Will You Confess Too Late?
Confession is the acknowledgement of something we need to show in our lives. Christianity (the point of salvation) begins by confessing (freely acknowledging through personal faith) Jesus for whom He is (Matt. 10:32-33). Great men and women always confess. Peter said, “Thou art the Christ, the Son of the living God” (Matt. 16:16). The gospel of John records five confessions:
- Nathanael confessed, “Rabbi, thou art the Son of God; thou art the King of Israel” (1:49).
- The Samaritan woman confessed, “[I]s not this the Christ?” (4:29).
- Peter again confessed, “And we believe and are sure that thou art that Christ, the Son of the living God” (6:69).
- Martha confessed, “I believe that thou art the Christ, the Son of God, which should come into the world” (11:27).
- Thomas confessed, “My Lord and my God,” only after his doubts were erased (20:28).
Consequently, confession is repeated in scripture as necessary for our salvation (Rom. 10:9-10; 1 John 2:23; 4:2-3, 15; 2 John 1:7). Yet, confessing our faith is not always easy. Even after Peter confessed Jesus twice, he later denied Jesus when the situation was different. John the Immerser confessed Jesus even in the face of the Pharisees (John 1:15-18, 29; cf. Matt. 3:7ff). Eventually, the Pharisees agreed to cast out any Jew caught confessing Jesus (John 9:22; 12:42-43).
However, confession is not only important to salvation, but it is also important to the daily life of a Christian, because we are to confess our sins. God promised the blessing of forgiveness of sins to His children who will confess them (1 John 1:9). James said, “Confess your faults one to another, and pray one for another, that ye may be healed. The effectual fervent prayer of a righteous man availeth much” (James 5:16). Spiritual healing comes by confession. Like the confession of our faith, confession of sins is also difficult. People have a hard time admitting, “I have sinned.” Yet, God requires it to be pleasing to him (1 John 1:8). The confession of the prodigal son is a perfect example by Christ to show the heart of the confessor: “I will arise and go to my father, and will say unto him, Father I have sinned against heaven, and before thee, And am no more worthy to be called thy son: make me as one of thy hired servants” (Luke 15:18-19). In direct contrast, notice the example of Achan. When Joshua lost the battle with Ai, God told him it was due to sin in the camp. So Joshua gathered the people and began to divide by tribe, family, household and man. Achan had the opportunity to confess during this time, but did not confess his sin until it was too late (Josh. 7:19-21). Many like him will wait until it is too late. “That at the name of Jesus every knee should bow, of things in heaven, and things in earth, and things under the earth; And that ever tongue should confess that Jesus Christ is Lord, to the glory of God the Father” (Phil. 2:10-11).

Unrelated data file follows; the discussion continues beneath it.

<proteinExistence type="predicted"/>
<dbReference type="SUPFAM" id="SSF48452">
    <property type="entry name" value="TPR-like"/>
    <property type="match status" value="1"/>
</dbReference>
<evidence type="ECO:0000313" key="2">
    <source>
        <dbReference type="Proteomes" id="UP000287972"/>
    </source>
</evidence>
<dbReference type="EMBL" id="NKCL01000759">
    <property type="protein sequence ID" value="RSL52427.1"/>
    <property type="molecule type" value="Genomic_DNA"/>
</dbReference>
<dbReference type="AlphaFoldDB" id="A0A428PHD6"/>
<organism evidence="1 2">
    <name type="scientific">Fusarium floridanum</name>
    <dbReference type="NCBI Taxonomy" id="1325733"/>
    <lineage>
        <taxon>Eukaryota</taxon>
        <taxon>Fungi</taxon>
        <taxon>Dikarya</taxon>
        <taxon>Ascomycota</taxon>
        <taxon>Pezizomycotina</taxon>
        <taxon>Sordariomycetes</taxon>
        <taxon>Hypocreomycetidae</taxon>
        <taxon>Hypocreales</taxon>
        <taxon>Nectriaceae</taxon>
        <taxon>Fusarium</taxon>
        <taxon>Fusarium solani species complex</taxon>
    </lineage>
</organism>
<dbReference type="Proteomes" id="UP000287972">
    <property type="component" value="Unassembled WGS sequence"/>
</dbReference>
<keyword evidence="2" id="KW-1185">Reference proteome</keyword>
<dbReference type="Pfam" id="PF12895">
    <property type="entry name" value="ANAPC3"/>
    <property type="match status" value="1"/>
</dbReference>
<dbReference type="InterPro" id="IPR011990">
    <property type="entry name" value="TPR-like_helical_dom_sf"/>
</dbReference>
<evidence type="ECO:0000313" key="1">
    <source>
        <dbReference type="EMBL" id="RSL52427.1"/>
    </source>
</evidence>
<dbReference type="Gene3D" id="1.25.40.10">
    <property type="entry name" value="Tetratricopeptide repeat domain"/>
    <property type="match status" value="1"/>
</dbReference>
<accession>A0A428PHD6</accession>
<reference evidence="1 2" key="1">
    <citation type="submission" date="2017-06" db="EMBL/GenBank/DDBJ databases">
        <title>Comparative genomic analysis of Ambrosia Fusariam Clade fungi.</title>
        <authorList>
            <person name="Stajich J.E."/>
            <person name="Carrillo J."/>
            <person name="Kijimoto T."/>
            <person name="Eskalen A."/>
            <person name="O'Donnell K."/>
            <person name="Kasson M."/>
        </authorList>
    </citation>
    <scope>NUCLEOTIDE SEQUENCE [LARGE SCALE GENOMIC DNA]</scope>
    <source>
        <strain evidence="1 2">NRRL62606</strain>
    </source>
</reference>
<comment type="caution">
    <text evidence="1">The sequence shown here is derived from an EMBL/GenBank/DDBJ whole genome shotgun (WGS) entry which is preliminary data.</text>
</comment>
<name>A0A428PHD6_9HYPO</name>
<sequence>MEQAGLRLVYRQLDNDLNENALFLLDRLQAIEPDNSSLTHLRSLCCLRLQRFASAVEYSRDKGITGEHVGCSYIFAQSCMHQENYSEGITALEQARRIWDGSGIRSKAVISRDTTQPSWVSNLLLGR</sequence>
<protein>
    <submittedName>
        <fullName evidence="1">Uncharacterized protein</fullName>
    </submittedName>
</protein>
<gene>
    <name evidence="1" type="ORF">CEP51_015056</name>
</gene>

Thus, according to the apostle John, for erring Christians to remove the guilt of sin and its consequences, we must “confess our sins,” which we do before and to the one against whom we commit the sin. Please note that we are not confessing that we are sinners or that we have sinned, but we should understand clearly why we are specifically to “confess our sins.” One word of caution is necessary—the Bible says to “confess” them, but does not say to “report” them. In other words, while we are to be honest and sincere with our offenses, God does not want us to blab all the gory details about such to everyone. May we understand the tact and wisdom necessary to distinguish the two!
Therefore, as we see in the Parable of the Prodigal Son, forgiveness was the resultant attitude of the Father who replaced the ring of son-ship, the robe of righteousness and the shoes of freedom (Luke 15:22)! When the child departs in sin but returns to the favor of the Father in confession, our Lord makes the reception of the child a very beautiful thing! Will you confess Him too late?